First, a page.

Not only can the photos be used to assess the speed, that is one of the benefits claimed by your accommodating contractor, Optotraffic. In case you have yet to read their brochure, I quote from it again for your benefit.
While the primary evidence for issuing a speeding citation is the calibrated lane sensor, the two photos provide secondary evidence of speeding ...

Now back to your report.
The Town’s officer in charge of the program has re-reviewed many of the tickets issued and has noted that many of the vehicles have applied their brakes by the time they have entered the picture zone. This is one reason the pictures cannot be used to determine the speed of the vehicles.
If you look at the photos just presented, you will note that the brake lights on Will Foreman's trucks are not lit. You might also check with your independent review team to see if it is physically possible for a truck such as Will's to decelerate from 76 mph to 35 mph in 50 feet.

(I'll save you the trouble. It is not possible. It would require braking at 3g's. Maximum braking is around 0.7g's. Professionals and top-notch equipment can reach perhaps 1g. To reach 3g's or more, you have to hit something head on.)

Not only that, you can see whether the car was decelerating as it entered your kill zone, assuming the driver managed to see your "automated speed enforcer" at the last moment. This time, I'll quote from Sigma Space System's patent, referenced previously.
The acceleration/deceleration of a moving vehicle can be estimated by comparing the speed estimates for the front and the rear of the moving vehicle

I think you should check these things out before suggesting that citizen Foreman is trying to deceive you, and the judge, and everyone else with his speeding ticket images. To suggest that citizen Foreman's analysis is incorrect because one of your fellow "town officials" saw some brake lights on some photos is a bit over the edge.
Some citizens raised the fact that Brentwood had rebated all tickets issued between June 24th and July 13th. Many believed this was due to a problem with the Optotraffic equipment.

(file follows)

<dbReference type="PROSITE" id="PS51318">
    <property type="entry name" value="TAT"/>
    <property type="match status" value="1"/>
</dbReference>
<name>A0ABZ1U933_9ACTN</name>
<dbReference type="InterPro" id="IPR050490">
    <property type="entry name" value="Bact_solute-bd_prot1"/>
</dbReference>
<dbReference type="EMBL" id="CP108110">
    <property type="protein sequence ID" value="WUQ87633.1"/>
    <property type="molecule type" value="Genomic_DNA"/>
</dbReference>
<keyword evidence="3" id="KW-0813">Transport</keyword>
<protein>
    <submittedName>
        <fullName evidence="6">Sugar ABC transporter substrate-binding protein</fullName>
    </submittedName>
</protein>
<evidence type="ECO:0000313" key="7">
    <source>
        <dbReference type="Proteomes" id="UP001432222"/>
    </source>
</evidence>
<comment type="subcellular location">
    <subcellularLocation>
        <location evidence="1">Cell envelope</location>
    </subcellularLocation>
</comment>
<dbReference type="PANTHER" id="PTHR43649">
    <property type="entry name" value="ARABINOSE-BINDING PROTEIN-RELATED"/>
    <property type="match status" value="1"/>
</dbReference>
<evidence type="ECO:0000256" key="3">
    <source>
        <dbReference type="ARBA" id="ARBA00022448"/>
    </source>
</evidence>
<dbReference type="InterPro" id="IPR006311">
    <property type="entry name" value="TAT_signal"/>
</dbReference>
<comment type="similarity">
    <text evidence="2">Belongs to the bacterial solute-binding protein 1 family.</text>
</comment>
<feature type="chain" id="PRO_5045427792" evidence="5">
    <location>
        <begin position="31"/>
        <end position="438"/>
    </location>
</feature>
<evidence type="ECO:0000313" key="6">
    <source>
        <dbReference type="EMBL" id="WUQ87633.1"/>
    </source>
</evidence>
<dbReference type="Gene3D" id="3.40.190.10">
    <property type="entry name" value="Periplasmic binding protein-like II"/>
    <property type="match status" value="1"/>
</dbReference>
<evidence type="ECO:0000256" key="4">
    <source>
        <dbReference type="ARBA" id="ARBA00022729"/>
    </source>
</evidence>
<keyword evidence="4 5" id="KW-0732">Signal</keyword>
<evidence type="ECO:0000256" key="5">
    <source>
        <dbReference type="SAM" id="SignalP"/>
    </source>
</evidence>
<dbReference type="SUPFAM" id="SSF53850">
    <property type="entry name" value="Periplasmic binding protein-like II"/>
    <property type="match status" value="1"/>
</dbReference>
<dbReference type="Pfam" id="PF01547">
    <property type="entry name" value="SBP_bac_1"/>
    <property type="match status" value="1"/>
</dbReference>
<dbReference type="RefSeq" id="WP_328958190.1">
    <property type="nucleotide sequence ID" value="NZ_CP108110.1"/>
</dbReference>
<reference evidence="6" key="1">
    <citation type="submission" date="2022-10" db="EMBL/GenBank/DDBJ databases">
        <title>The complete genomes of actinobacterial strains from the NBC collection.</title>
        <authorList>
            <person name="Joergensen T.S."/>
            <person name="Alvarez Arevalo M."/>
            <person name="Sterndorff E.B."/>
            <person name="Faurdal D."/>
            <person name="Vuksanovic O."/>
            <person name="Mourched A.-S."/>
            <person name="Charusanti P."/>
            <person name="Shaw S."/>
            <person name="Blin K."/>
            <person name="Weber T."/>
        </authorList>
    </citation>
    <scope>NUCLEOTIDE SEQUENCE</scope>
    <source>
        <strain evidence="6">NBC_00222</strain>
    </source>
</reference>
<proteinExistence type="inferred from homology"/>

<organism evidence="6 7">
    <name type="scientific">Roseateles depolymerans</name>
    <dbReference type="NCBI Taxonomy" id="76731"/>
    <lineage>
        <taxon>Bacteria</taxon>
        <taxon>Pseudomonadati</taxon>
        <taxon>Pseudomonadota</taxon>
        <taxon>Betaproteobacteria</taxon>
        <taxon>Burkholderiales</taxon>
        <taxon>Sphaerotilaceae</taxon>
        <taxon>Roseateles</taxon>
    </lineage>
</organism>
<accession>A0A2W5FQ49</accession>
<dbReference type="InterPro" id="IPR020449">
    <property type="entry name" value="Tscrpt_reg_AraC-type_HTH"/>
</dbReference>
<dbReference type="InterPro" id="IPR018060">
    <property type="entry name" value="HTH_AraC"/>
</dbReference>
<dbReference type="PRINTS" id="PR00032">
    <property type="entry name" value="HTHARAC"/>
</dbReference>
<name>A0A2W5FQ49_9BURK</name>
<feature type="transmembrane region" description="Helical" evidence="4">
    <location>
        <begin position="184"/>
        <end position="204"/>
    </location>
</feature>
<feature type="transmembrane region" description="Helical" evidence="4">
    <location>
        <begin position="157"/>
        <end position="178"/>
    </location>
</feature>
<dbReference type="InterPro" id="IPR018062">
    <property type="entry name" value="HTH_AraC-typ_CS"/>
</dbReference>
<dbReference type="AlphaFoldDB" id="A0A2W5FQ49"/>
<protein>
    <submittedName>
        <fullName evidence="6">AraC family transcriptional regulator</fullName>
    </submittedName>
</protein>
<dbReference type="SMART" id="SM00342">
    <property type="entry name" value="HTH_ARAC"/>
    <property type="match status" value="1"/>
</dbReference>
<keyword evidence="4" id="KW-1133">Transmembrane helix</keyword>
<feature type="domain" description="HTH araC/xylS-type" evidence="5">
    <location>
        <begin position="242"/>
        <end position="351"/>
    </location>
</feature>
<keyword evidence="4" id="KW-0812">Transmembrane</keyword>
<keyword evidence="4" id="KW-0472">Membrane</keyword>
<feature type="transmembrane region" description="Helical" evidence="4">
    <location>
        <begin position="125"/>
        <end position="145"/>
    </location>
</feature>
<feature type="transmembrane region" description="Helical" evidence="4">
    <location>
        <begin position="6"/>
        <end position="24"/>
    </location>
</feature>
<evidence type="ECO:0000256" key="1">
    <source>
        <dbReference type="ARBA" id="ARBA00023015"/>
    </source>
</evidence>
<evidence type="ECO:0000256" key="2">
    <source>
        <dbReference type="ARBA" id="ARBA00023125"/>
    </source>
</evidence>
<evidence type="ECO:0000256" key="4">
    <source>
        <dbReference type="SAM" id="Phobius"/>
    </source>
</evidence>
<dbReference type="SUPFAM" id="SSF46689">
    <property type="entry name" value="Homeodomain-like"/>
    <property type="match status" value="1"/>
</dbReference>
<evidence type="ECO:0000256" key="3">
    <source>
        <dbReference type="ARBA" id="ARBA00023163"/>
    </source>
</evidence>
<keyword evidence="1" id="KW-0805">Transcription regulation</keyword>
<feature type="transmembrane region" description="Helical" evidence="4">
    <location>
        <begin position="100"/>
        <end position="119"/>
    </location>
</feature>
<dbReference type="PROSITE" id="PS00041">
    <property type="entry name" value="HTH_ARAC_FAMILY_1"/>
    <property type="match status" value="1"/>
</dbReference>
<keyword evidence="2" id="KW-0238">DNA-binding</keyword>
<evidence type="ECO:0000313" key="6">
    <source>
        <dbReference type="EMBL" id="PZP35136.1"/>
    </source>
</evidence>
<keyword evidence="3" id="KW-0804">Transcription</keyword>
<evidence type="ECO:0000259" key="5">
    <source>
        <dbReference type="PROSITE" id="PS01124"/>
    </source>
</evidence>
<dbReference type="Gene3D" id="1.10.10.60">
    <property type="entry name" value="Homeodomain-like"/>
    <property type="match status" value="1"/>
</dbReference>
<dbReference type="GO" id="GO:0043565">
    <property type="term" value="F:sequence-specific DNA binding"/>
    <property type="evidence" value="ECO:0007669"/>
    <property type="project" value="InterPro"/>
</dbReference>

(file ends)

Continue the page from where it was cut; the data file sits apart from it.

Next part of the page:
We have checked with the Chief of Police of Brentwood and there was an administrative issue with the handling of tickets by the Brentwood staff. This was not a systemic 
Oops. Another mistake. I'm pretty sure you didn't mean to end the sentence with the word "systemic" and no punctuation. That's okay, though. I have no doubt you will find typos and grammos and other such mistakes in this post. I understand.

You failed to mention, however, that the systemic problem in Brentwood was the approval of 3,500 citations by someone who was not authorized to approve the citations, by someone who was not even an employee of the city at the time, by someone who should have known better. That person was in fact Brentwood's unemployed ex police chief.
In order to provide a completely independent verification of the Optotraffic unit’s calibration, Chief Webb has instituted a verification process where he has had officers drive cruisers through the equipment at set speeds. The speed of the vehicle is verified by both the car’s odometer and a hand held radar/laser gun. This process will be repeated at a regular basis. We have the results of the Chief’s first test and it verified that the hand held radar/laser speed gun is in sync with the laser being utilized by the photo enforcement program. The Town’s hand held radar/laser speed guns are calibrated annually in order to be valid in any court appearance, and were used to show the town’s speed cameras are accurate
And that's how you end your report? Without punctuation. My oh my. I'll just make this obvious comment, then I'll let you be. Having one of your employees check the system a couple times with his speedometer (not odometer, Jeez!) and his a radar gun is not an independent verification.

So that's it for now, Forest Heights town officials. Keep up the good work.